May you remember your resilience.

by Kari Bergman | Feb 2, 2021

Pain is inevitable.  It is part of life in human bodies.  Our experience of pain and therefore, our experience of life is greatly impacted by our response to it.  In each moment, we get to choose a path of resistance to our circumstances or open to the path that honors our resilience.

Especially in ongoing pandemic, pain is ever present.  It is loaded and ready with each refresh of the news feed and it resides within everyday moments, like:

  • Isolation and loss of connection with coworkers, friends and family
  • Growing pains as we shed old ways of being to become a fuller version of ourselves
  • A sense of groundlessness as we struggle to know what is “normal” 
  • Fear and uncertainty within the events unfolding around us

We can certainly go on, but we won’t.  You are not a stranger to pain.  We do want to give you an imagination for what is possible in your experience of it. 

In his book, My Grandmother’s Hands, Healer and Trauma Therapist – Resmaa Menakem writes,

“Resilience is built into the very cells of our bodies… [and] manifests in a form that’s more about being than doing. Resilience helps us stay grounded no matter what happens to us.”

We will dig deep into resilience in a few, let’s first spend some time exploring resistance.

Shinzen Young, a buddhist American monk offers a helpful equation pointing to the role resistance plays in our human experience.

 Suffering = Pain x Resistance

Resistance creates the bulk of our suffering.  In this sense, resistance is reactionary and driven by our survival brain.  When we find ourselves in a painful experience survival mode kicks in and we fight, flee or freeze.  Each of these is an act of resistance — a refusal to accept what is.

When in a painful experience, you likely hear some of the following internal messages:

This is your Inner Critic.

It’s all-time favorite messages are these: 
“I am not enough.”
“I am too much.”

Survival mode drives our Inner Critic which itself developed in response to real or perceived danger in our childhood.  As adults, our Inner Critics operate in a variety of unhelpful ways in an effort to mitigate pain, failure and disappointment.  Originally designed to protect us, they now cause our greatest suffering.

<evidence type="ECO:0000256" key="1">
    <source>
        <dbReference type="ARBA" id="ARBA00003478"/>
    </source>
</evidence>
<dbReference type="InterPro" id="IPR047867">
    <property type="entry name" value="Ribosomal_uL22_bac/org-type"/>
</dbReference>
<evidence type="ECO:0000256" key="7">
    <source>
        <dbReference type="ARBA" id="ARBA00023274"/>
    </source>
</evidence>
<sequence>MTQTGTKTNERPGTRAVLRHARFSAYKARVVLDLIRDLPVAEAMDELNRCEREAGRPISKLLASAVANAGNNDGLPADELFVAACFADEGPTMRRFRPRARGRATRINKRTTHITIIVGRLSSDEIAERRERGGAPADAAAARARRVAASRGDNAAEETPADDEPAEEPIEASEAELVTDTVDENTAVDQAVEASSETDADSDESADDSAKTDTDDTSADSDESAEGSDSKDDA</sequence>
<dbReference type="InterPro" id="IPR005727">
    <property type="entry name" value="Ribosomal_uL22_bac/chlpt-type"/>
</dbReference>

Resilience gives us the ability to grow up and out of Inner Critic survival mode.

The first step in reclaiming our resilience is to acknowledge our default behaviors and thought patterns.  Shedding light on our Inner Critic takes its power away.  From a place of awareness, we are then ready to take the next step: respond with compassion and curiosity.

With these two steps firmly planted, we are able to “stay grounded no matter what happens.”   We shift from resistance-based suffering to resilience-based healing.

Pause Here.

Take a deep breath, down into your belly.  Imagine you are sitting at the edge of an inflatable pool. It is brimming with water.  Rather than kick at the edges causing the water to slosh around or cursing it for being so full,  you kneel beside it and with a calm hand push down slightly on the edge, letting the water run out.  Watching it flow into the grass and soil below.  Using its own momentum and cohesion it drains and makes some space.  Now imagine this pool full of water is your pain.

Resilience is our capacity to be with hard things and maintain a state of calm in our mind, heart, body, spirit.  

We connect to our resilience when we look at a difficult situation and imagine a future where we will hold gratitude for the experience.

What is filling up your kiddie pool to the edges right now?  What are the messages looping on repeat in your mind?  Where can you soften?  What edge can you let down?  What gift may be held within this experience? 

Try this beautiful Mindful Self-Compassion practice led by Kristin Neff to Soften, Soothe, Allow.

This is the work of becoming a better human in the world and we would love to be part of it with you.

Journey on:

We have an incredible team of Coaches available to engage with you 1:1

Check out Positive Intelligence by Shirzad Chamine

Read and practice My Grandmother’s Hands by Resmaa Menakem


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